Music and the movies have always made a great match. From cinema’s earliest days, when music served as accompaniment to a film, until today, when film scores can make or break a “talkie,” the two art forms belong together.
And don’t think that today’s cinematic music is merely background for current releases. Many musicians are writing music for new experimental films, as well as creating new scores for classics, like Windsor Terrace resident Tom Nazziola.
As one of the founding members of the BQE Project, a chamber ensemble dedicated to performing live accompaniment to contemporary and classic films, Nazziola knows this field well. And he’ll have a chance to show off his musical and cinematic knowledge when the BQE Project (yes, that’s a tribute to the Brooklyn-Queens Expressway) performs the world premiere of his new score for the 1920 landmark silent film, “The Golem” at the Walt Whitman Theatre in Midwood on Sunday.
The film, directed by German actor Paul Wegener, is a classic in both style and story. A wonderful example of German expressionism in cinema, it draws upon Hebrew legend to tell the tale of a rabbi in 16th century Prague who fashions an inanimate creature out of clay to protect his community from persecution.
Nazziola’s score for “The Golem” was commissioned by Brooklyn Center for the Performing Arts at Brooklyn College’s “New Work/New York” initiative.
“[This project] has allowed us to work with a great Brooklyn artist and develop and grow our audience,” BCBC Artistic Director Seth Soloway told GO. “I knew this could be a great performance for our audience that was hungry for classical music, and it allows us to do something new and fresh.”
Nazziola e-spoke with GO Brooklyn about how he came to identify with and be inspired by “The Golem.”
“The idea behind The BQE Project is to create ‘film scoring music,’” explained Nazziola. “I want to bring any and all instances of audio/visual projects to our audiences with an emphasis on creating music that supports a moving image.”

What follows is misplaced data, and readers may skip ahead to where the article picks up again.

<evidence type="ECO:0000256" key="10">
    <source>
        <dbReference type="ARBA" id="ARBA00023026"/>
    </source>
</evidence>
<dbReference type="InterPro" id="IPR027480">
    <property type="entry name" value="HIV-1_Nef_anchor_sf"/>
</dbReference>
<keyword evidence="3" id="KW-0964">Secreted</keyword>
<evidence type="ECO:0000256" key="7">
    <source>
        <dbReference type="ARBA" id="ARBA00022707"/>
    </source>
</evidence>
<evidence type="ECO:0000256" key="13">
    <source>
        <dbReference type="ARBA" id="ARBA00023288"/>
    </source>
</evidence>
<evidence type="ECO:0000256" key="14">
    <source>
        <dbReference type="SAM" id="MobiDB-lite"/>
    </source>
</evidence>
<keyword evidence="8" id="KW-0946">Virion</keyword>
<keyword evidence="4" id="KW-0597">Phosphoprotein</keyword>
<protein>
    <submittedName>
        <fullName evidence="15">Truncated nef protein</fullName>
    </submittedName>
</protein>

But before the composer even sits down to pen the score, there is the daunting task of choosing an inspiring project.
“I screen countless films until I find something that really resonates with me,” said Nazziola. “This can be a long process. My main emphasis is on finding a film that has a strong feeling and direction behind it. This usually involves a well-told story or the delivery of concrete emotions. I have to enjoy the film itself. If the film is strong, the musical ideas will come.”
Nazziola said he was immediately drawn to “The Golem” and its underdog subject.
“I was impressed with the intensity of the images (especially of the Golem itself),” he said. “I also thought it would be a great platform for creating a different perspective for my compositional style through studying music of other cultures.”
Nazziola spent six months creating the score for “Golem.”
“I felt some kind of deep connection with the storyline. Similar to the 1931 classic ‘Frankenstein,’ the film evokes empathy from the viewer for either the underdog, the oppressed or the persecuted,” he said. “I love films that reveal the plight of a person or group of people and allow us to enter that world and possibly gain a new perspective.
“There is also a strong mystical element involved in [‘The Golem’] which is something that I relate to on a musical and spiritual level.”
Nazziola, who has written music for contemporary films as well as TV, documentaries and animation, is a versatile composer with dreams of scoring for Hollywood.
“I’ve done a few independent films as well as composing new music for early talkies (classic films) such as Mary Shelley’s ‘Frankenstein’ and Josef von Sternberg’s ‘The Blue Angel,’ ” said Nazziola. “These are two films that have dialogue on the soundtrack but no film score; they were created in the early 1930s at a time when composing music for film was at its infancy.
“Since I ultimately desire to work on a current film out of Hollywood, scoring early talkies enables me to practice my hand at underscoring until I can segue into the West Coast scene.”
All of which brings Nazziola and his seven-member ensemble to the world premiere of “The Golem” score for Brooklyn Center for the Performing Arts on March 9.
Conducted by Nazziola, the musicians will play violin, cello, acoustic bass, piano, guitars (electric, nylon and mandolin) and ethnic percussion.
“I mentioned to [BCBC] that ‘The Golem’ was a film I was interested in doing… [They] actually offered to commission me to compose a new score for this film, which is exactly what one needs to get a major project like this in motion. I’ve thought about doing ‘The Golem’ for years and always hoped that there would be an occasion to create a new score for live performance.”
BCBC regulars will remember the BQE Project from its 1998 performance there of its first film score reconstruction — Charlie Chaplin’s “City Lights.”
Said Nazziola, “I guess we’ve come full circle.”
Brooklyn Center for the Performing Arts presents Paul Wegener’s silent film “The Golem,” with live musical accompaniment by the BQE Project, at 2 pm on March 9 at the Walt Whitman Theatre on the Brooklyn College campus (2900 Campus Road at Hillel Place in Midwood). Tickets are $20. For tickets, visit www.BrooklynCenterOnline.org or call (718) 951-4500.